When you’re first starting out with email campaigns, it can be difficult to pinpoint exactly what aspects of your campaigns are leading to better open rates than others. A/B testing is a useful tactic to use in these situations, and luckily email platforms today typically come with out-of-the-box capabilities allowing you to perform a variety of tests.
Here are some common tests you can try:
1. Subject Lines
The subject line is the most important element of your email, as it serves as the focal point where users decide whether or not they’re interested in the contents within the email itself. You’ll want to ensure that your subject lines are not only eye-catching, but also indicative of what type of content will be inside.
Try testing descriptive subject lines vs. vague subject lines. To be more provocative or intriguing, you can also test subject lines that appear in the form of a question. If you’re sending a deal or promotion, try testing a subject line that specifically calls out the promotion vs. a subject line that is a bit more mysterious as to what type of promotion it could be. There are a lot of different paths you can take, but this is a great way to quickly tell what subject line style might work more for your audience.
2. Different Days
Let’s face it, some days are just better than others when it comes to email open rates. Some people like to check certain types of emails on weekdays vs. weekends, and this could depend on a variety of factors like the type of job schedule they have or when they have the most free time. While there are general benchmarks and best practices for which days work better than others, we recommend testing this because each audience is so different.
3. Different Times of the Day
Similar to the days themselves, some times during the day are better than others when it comes to driving increases in open rates. For example, it might be better to send emails first thing in the morning before the typical workday starts, during lunch time, or at the end of the day. Maybe the majority of your audience are early birds, or maybe they’re night owls. Or perhaps your audience is so engaged and tied to their phones/computers that they’ll open your emails no matter what time of the day it is!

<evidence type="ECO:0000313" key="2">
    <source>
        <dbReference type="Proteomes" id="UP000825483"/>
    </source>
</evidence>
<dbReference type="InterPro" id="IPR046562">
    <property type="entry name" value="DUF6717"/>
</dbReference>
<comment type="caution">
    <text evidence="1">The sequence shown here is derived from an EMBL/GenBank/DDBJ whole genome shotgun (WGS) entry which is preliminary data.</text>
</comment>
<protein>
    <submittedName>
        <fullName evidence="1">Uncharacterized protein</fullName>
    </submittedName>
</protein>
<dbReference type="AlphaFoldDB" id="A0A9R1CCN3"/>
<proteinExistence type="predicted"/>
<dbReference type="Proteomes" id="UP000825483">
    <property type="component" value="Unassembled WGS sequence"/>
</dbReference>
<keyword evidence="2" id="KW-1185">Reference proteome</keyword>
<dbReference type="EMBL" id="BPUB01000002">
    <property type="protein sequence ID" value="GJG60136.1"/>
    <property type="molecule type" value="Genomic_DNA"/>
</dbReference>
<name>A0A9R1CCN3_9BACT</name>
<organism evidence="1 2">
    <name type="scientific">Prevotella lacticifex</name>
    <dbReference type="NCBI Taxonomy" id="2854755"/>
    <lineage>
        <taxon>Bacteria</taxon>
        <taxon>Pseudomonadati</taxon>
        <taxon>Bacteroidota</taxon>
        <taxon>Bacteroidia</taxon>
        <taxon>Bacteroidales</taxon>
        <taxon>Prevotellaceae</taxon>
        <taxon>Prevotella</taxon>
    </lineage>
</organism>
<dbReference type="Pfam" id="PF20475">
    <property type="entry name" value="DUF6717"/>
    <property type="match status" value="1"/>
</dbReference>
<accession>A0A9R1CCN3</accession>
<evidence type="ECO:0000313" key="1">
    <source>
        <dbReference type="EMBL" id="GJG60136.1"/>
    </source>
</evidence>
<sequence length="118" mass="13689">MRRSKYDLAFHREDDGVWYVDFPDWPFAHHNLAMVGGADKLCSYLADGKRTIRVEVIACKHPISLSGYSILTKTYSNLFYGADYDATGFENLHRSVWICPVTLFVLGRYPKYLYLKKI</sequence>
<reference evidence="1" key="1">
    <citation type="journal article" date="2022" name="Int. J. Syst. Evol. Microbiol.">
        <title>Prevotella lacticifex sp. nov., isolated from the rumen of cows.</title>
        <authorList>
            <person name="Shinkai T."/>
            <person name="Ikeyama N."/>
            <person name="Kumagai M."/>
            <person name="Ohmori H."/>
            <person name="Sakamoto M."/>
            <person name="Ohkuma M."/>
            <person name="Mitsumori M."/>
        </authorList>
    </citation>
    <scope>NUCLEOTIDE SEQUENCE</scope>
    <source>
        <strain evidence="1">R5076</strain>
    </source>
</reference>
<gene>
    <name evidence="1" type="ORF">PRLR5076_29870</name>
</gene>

Once you nail down the days that work best for your emails, you can get more granular and perform A/B tests around specific times during those days.
Personalize Your Emails
As much as possible, we recommend that marketers and business owners personalize their emails as much as possible. By including personalized information (ie your customer’s first name) in the subject line, the email may catch the customer’s eye when skimming the inbox. The customer may also think that the contents within the email will resonate with them specifically, as opposed to a message that might be meant for a broader audience. Customers engage more with content that resonates with their interests, pain points, or identity, and by personalizing emails to the best of your ability, you can demonstrate that your business is paying attention to their unique needs.
While personalization sounds like it might be a time-consuming and manual effort, it’s actually one of the easiest tactics you can try to improve your subject lines. Email tools today make it very seamless to personalize emails automatically as long as you have basic customer data (first name and last name, company, job title).
Looking for help with jump starting your email campaigns? Get in touch for a free 15 minute consultation—we’d love to learn more about your business goals and how we can help.